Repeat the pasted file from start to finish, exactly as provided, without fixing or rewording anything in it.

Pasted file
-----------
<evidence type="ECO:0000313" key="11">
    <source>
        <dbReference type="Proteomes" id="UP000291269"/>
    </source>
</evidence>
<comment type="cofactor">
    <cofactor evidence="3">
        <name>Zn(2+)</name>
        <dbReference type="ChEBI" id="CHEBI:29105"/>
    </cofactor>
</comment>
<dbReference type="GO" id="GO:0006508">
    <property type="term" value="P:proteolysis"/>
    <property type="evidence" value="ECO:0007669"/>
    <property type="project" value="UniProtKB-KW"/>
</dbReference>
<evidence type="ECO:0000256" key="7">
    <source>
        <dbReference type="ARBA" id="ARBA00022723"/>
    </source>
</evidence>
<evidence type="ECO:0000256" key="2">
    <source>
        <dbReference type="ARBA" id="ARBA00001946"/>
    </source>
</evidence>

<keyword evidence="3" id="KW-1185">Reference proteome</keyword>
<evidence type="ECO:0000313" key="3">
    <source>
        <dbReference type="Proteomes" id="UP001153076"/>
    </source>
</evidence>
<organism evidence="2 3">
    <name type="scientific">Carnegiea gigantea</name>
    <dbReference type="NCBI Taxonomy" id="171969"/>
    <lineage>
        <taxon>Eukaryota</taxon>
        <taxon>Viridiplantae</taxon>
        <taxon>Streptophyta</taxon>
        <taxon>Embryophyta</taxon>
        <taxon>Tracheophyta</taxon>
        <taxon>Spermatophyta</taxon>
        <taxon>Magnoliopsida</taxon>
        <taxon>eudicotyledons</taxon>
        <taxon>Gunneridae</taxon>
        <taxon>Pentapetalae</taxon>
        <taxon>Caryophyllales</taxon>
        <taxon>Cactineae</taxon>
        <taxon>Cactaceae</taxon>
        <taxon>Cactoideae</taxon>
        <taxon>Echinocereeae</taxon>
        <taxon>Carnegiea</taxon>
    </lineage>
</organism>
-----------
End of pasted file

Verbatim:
<evidence type="ECO:0000313" key="11">
    <source>
        <dbReference type="Proteomes" id="UP000291269"/>
    </source>
</evidence>
<comment type="cofactor">
    <cofactor evidence="3">
        <name>Zn(2+)</name>
        <dbReference type="ChEBI" id="CHEBI:29105"/>
    </cofactor>
</comment>
<dbReference type="GO" id="GO:0006508">
    <property type="term" value="P:proteolysis"/>
    <property type="evidence" value="ECO:0007669"/>
    <property type="project" value="UniProtKB-KW"/>
</dbReference>
<evidence type="ECO:0000256" key="7">
    <source>
        <dbReference type="ARBA" id="ARBA00022723"/>
    </source>
</evidence>
<evidence type="ECO:0000256" key="2">
    <source>
        <dbReference type="ARBA" id="ARBA00001946"/>
    </source>
</evidence>

<keyword evidence="3" id="KW-1185">Reference proteome</keyword>
<evidence type="ECO:0000313" key="3">
    <source>
        <dbReference type="Proteomes" id="UP001153076"/>
    </source>
</evidence>
<organism evidence="2 3">
    <name type="scientific">Carnegiea gigantea</name>
    <dbReference type="NCBI Taxonomy" id="171969"/>
    <lineage>
        <taxon>Eukaryota</taxon>
        <taxon>Viridiplantae</taxon>
        <taxon>Streptophyta</taxon>
        <taxon>Embryophyta</taxon>
        <taxon>Tracheophyta</taxon>
        <taxon>Spermatophyta</taxon>
        <taxon>Magnoliopsida</taxon>
        <taxon>eudicotyledons</taxon>
        <taxon>Gunneridae</taxon>
        <taxon>Pentapetalae</taxon>
        <taxon>Caryophyllales</taxon>
        <taxon>Cactineae</taxon>
        <taxon>Cactaceae</taxon>
        <taxon>Cactoideae</taxon>
        <taxon>Echinocereeae</taxon>
        <taxon>Carnegiea</taxon>
    </lineage>
</organism>